Don’t Turn Your Back on that Black Cat
October 15, 2013

Don’t Turn Your Back On That Black Cat

It’s October, which means that many of us are preparing for one of America’s most enjoyable holidays: Halloween. What is most fun about Halloween is obviously dressing up (and trick or treating for the younger generations), but a close second is the scares and creepiness that we associate with it. Every year around Halloween, I read Edgar Allan Poe because it just seems to fit. I also indulge in superstitions, which I usually ignore. Superstitions are creepy, after all.  So, for the next few weeks, I will write about different superstitions.

For this first one, I decided to go with the superstition that first came to mind: the black cat. Now, the black cat has both bad superstitions as well as good ones. The cat is one of the oldest domesticated companions of humans, which probably explains the superstition. Dating back very early in history, many millennia ago, ancient Egyptians revered and honored the black cat, yet many today find her spooky.

Why is this?

Well, NBC News says “Most likely, this superstition arises from old beliefs in witches and their animal familiars, which were often said to take the form of domestic animals like cats.” I can definitely see this. I teach early American Literature, and during the time period of the Salem Witch Trials, many wrote about their suspicions that neighbors transformed into black cats to prowl around town, eaves drop, and learn who would be accused next.

I tend to think that perhaps Poe’s short story The Black Cat may have influenced or even propagated this superstition. I could not find any real support for that, but I speculate some truth in this.

Of course, all of this is absolutely absurd, yet still today many people see a black cat and actively avoid crossing its path. At the least, they look at the cat with weariness. Some take this superstition to the extreme and actually seek out black cats to kill in order to eliminate the superstition’s threat. The latter sickens me while the former simply baffles me. I am not particularly superstitious, so to think that people avoid a cat simply because it is black is beyond me.

Still, other people see the black cat as a symbol of good luck. The Committee for Skeptical Inquiry’s website lists several ways that a black cat is a sign of good luck.

Good luck associated with black cats include:

  • Possessing a black cat.

  • Having a black cat greet you at a door.

  • Having a black cat enter your home.

  • Meeting three black cats in succession.

  • Touching a black cat.

To further the black cat’s role as good luck, Today I Found Out explains, “The Scottish believe that a strange black cat’s arrival to the home signifies prosperity, while Pirates of the 19th century believed if a black cat walks towards you, it’s a sign of bad luck, but it’s good luck if it walks away from you. In the English Midlands, a black cat as a wedding present is thought to bring good luck to the bride!”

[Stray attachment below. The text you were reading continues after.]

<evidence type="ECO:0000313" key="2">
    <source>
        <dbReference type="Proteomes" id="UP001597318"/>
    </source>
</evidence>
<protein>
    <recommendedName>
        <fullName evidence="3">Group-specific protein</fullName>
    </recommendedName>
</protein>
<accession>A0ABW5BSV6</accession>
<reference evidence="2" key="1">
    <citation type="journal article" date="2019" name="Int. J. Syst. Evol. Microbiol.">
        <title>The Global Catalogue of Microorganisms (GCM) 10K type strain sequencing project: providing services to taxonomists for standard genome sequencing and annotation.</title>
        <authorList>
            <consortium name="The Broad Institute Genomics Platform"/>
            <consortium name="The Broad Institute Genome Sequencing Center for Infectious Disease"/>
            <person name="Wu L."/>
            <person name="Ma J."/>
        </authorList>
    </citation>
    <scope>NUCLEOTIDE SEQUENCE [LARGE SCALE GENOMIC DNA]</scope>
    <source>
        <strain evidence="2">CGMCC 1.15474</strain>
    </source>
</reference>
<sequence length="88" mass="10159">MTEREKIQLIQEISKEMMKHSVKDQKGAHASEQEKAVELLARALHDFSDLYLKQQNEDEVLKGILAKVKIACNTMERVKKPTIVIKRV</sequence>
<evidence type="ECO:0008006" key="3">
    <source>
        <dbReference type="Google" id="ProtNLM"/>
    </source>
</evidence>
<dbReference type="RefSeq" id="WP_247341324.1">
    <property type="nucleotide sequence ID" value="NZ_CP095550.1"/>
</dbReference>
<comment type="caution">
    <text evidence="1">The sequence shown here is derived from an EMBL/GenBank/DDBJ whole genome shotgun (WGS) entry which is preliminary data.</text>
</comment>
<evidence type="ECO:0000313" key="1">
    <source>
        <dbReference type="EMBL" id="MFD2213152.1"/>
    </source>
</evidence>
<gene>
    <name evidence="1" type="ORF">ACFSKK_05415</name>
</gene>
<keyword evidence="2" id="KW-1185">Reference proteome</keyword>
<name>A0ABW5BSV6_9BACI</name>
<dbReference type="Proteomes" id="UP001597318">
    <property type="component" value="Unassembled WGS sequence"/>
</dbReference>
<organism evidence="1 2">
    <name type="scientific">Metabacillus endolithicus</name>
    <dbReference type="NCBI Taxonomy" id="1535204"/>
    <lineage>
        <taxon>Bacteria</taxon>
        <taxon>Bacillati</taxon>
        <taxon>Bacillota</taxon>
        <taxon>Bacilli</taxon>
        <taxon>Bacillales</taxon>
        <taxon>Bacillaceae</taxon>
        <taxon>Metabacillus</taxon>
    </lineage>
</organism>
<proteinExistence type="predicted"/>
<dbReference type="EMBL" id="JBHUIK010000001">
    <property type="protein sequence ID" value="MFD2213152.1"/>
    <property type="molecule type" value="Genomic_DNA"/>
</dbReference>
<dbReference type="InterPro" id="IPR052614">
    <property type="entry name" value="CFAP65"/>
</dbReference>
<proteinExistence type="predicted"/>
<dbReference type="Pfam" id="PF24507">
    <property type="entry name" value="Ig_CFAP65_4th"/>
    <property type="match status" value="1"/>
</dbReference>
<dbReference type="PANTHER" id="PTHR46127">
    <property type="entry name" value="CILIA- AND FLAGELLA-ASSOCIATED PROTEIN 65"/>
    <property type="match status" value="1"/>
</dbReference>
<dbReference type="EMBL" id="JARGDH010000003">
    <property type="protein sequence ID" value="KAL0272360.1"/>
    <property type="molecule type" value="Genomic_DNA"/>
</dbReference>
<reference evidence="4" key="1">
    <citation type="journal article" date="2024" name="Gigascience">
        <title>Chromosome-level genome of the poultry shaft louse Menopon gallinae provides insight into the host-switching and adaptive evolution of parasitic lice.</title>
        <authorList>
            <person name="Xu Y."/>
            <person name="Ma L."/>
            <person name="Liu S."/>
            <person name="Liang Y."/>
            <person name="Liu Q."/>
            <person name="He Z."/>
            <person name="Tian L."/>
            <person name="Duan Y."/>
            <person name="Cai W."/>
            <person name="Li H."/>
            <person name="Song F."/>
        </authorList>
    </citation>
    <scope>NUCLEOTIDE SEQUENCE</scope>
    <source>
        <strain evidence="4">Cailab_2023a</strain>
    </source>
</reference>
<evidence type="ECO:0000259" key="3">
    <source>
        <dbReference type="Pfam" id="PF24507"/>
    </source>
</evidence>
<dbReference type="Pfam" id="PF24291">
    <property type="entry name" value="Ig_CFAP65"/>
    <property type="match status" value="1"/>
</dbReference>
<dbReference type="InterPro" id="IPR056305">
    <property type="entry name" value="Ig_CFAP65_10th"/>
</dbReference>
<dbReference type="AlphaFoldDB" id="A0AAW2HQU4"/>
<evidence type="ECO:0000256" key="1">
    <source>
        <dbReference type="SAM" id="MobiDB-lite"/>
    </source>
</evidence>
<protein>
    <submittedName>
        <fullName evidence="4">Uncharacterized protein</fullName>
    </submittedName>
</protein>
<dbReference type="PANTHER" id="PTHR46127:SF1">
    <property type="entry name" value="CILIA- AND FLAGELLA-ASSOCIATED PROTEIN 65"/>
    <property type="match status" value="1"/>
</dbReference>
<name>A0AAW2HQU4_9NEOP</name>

When we think of the black cat and superstition, though, we automatically think of the bad luck associated with it including meeting one in the morning, having one turn its back on you, scaring one away, walking after one, or having a black cat cross your path. Each of these is enough to make many people avoid the black cat to the extreme.

This really is a shame because one of the best cats ever to grace my life was a black cat I had as a little girl. I adored her, and she loved me back. I did not know what superstition was. All I knew was that my black kitty loved me. My second best cat was a Russian Blue, who might as well have been black for how dark she was. In both cases, I never had any bad luck. All I ever had was the love and devotion of my black and then almost-black cat.

I guess that just goes to show that the color of a cat matters not when concerning luck.

Image Credit: Thinkstock

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Rayshell E. Clapper is an Associate Professor of English at a rural college in Oklahoma where she teaches Creative Writing, Literature, and Composition classes. She has presented her original fiction and non-fiction at several conferences and events including: Scissortail Creative Writing Festival, Howlers and Yawpers Creativity Symposium, Southwest/Texas Pop Culture Association/American Culture Association Regional Conference, and Pop Culture Association/American Culture Association National Conference. Her publications include Cybersoleil Journal, Sugar Mule Literary Magazine, Red Dirt Anthology, Originals, and Oklahoma English Journal. Beyond her written works, she successfully created a writer's group in rural Oklahoma to support burgeoning writers. The written word is her passion, and all she experiences inspires that passion. She hopes to help inspire others through her words.

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